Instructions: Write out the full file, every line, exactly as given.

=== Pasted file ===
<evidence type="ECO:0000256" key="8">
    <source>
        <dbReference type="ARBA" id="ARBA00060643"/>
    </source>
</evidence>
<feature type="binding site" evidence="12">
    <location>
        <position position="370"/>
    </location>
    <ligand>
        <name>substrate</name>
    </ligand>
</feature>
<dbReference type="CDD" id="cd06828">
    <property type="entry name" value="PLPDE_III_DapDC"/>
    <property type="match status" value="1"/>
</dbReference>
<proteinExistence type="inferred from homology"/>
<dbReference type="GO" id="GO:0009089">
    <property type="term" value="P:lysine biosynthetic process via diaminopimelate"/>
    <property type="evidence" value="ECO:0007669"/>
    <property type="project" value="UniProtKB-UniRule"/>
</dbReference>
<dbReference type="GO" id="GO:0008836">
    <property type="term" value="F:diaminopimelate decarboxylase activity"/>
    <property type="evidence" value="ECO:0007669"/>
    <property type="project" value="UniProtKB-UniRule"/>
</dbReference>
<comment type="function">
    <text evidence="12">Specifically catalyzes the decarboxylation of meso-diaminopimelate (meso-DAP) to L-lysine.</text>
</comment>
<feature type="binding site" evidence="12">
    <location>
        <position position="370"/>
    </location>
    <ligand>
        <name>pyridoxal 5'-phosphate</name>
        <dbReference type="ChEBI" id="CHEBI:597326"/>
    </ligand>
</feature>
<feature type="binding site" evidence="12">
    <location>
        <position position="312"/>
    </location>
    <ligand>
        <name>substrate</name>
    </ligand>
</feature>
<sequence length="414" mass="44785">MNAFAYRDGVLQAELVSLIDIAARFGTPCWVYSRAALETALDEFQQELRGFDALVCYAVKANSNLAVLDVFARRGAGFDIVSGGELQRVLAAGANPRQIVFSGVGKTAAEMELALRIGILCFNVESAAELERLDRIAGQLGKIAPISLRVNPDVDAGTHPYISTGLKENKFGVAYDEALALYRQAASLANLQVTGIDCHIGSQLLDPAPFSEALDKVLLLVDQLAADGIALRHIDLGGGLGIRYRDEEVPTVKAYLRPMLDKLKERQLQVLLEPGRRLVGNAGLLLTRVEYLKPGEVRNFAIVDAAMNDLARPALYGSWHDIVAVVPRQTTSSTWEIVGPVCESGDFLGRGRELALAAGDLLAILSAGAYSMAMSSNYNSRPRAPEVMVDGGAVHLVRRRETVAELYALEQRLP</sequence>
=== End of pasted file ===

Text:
<evidence type="ECO:0000256" key="8">
    <source>
        <dbReference type="ARBA" id="ARBA00060643"/>
    </source>
</evidence>
<feature type="binding site" evidence="12">
    <location>
        <position position="370"/>
    </location>
    <ligand>
        <name>substrate</name>
    </ligand>
</feature>
<dbReference type="CDD" id="cd06828">
    <property type="entry name" value="PLPDE_III_DapDC"/>
    <property type="match status" value="1"/>
</dbReference>
<proteinExistence type="inferred from homology"/>
<dbReference type="GO" id="GO:0009089">
    <property type="term" value="P:lysine biosynthetic process via diaminopimelate"/>
    <property type="evidence" value="ECO:0007669"/>
    <property type="project" value="UniProtKB-UniRule"/>
</dbReference>
<dbReference type="GO" id="GO:0008836">
    <property type="term" value="F:diaminopimelate decarboxylase activity"/>
    <property type="evidence" value="ECO:0007669"/>
    <property type="project" value="UniProtKB-UniRule"/>
</dbReference>
<comment type="function">
    <text evidence="12">Specifically catalyzes the decarboxylation of meso-diaminopimelate (meso-DAP) to L-lysine.</text>
</comment>
<feature type="binding site" evidence="12">
    <location>
        <position position="370"/>
    </location>
    <ligand>
        <name>pyridoxal 5'-phosphate</name>
        <dbReference type="ChEBI" id="CHEBI:597326"/>
    </ligand>
</feature>
<feature type="binding site" evidence="12">
    <location>
        <position position="312"/>
    </location>
    <ligand>
        <name>substrate</name>
    </ligand>
</feature>
<sequence length="414" mass="44785">MNAFAYRDGVLQAELVSLIDIAARFGTPCWVYSRAALETALDEFQQELRGFDALVCYAVKANSNLAVLDVFARRGAGFDIVSGGELQRVLAAGANPRQIVFSGVGKTAAEMELALRIGILCFNVESAAELERLDRIAGQLGKIAPISLRVNPDVDAGTHPYISTGLKENKFGVAYDEALALYRQAASLANLQVTGIDCHIGSQLLDPAPFSEALDKVLLLVDQLAADGIALRHIDLGGGLGIRYRDEEVPTVKAYLRPMLDKLKERQLQVLLEPGRRLVGNAGLLLTRVEYLKPGEVRNFAIVDAAMNDLARPALYGSWHDIVAVVPRQTTSSTWEIVGPVCESGDFLGRGRELALAAGDLLAILSAGAYSMAMSSNYNSRPRAPEVMVDGGAVHLVRRRETVAELYALEQRLP</sequence>